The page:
Emissions from federally funded hydrogen hubs are likely to be reduced, but could become as dirty as coal without proper supervision, a team of experts has warned.
The 2021 Infrastructure Act includes funding for hubs, which will produce hydrogen for a variety of uses – including powering commercial trucks and industrial equipment and potential trains. But the United States Department of Energy (DOE) needs to carefully consider how hydrogen is produced and used, according to a recent blog post on nonprofit RMI.
Hydrogen can be produced by electrolysis with minimal carbon emissions, with electricity generated from renewable sources, RMI noted. But other methods – such as the production of hydrogen from natural gas – could be as dirty as coal, the company said.
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This week, the DOE will open a competitive process for the $ 8 billion funding earmarked for hydrogen hubs, so now is an important time to consider what constitutes “clean” hydrogen, RMI argues.
This process will probably involve more clearly defined values. Ideally, these values would reduce the carbon intensity of the entire production cycle of hydrogen by at least 80% from the most common current process (which uses methane), and would include a carbon intensity calculation that goes beyond emissions at the production site, the group said.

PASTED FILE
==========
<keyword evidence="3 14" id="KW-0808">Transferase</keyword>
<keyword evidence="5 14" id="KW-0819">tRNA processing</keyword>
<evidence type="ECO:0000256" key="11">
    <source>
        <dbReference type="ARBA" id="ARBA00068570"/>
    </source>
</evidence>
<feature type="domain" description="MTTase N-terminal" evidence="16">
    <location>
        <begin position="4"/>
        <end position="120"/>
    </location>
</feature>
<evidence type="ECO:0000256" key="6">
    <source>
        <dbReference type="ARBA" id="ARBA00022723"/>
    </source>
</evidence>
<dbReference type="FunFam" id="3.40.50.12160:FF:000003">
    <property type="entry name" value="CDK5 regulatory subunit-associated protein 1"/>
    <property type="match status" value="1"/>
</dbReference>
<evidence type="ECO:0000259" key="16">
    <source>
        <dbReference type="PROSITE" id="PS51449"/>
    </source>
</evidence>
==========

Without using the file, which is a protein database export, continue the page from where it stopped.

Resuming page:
The possibility of hydrogen going from very clean to very dirty has made the hubs controversial since they were proposed. An early version of the infrastructure bill even discussed coal as a potential source.
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Relaxing regulations could also lead to the spread of “blue hydrogen”, which is billed as a cleaner alternative to current production methods but can still be very carbon intensive. The blue hydrogen produced produces the carbon dioxide that is captured, theoretically ensuring that it never enters the atmosphere. But a 2021 study found that emissions from the process were actually 20% higher than coal.
Cleaner options exist. An initiative has been proposed to generate fuel-cell waste trucks with hydrogen that they pull. In 2021, hydrogen firm SG H2 Energy announced a California facility that claims to have lower carbon emissions than electrolysis.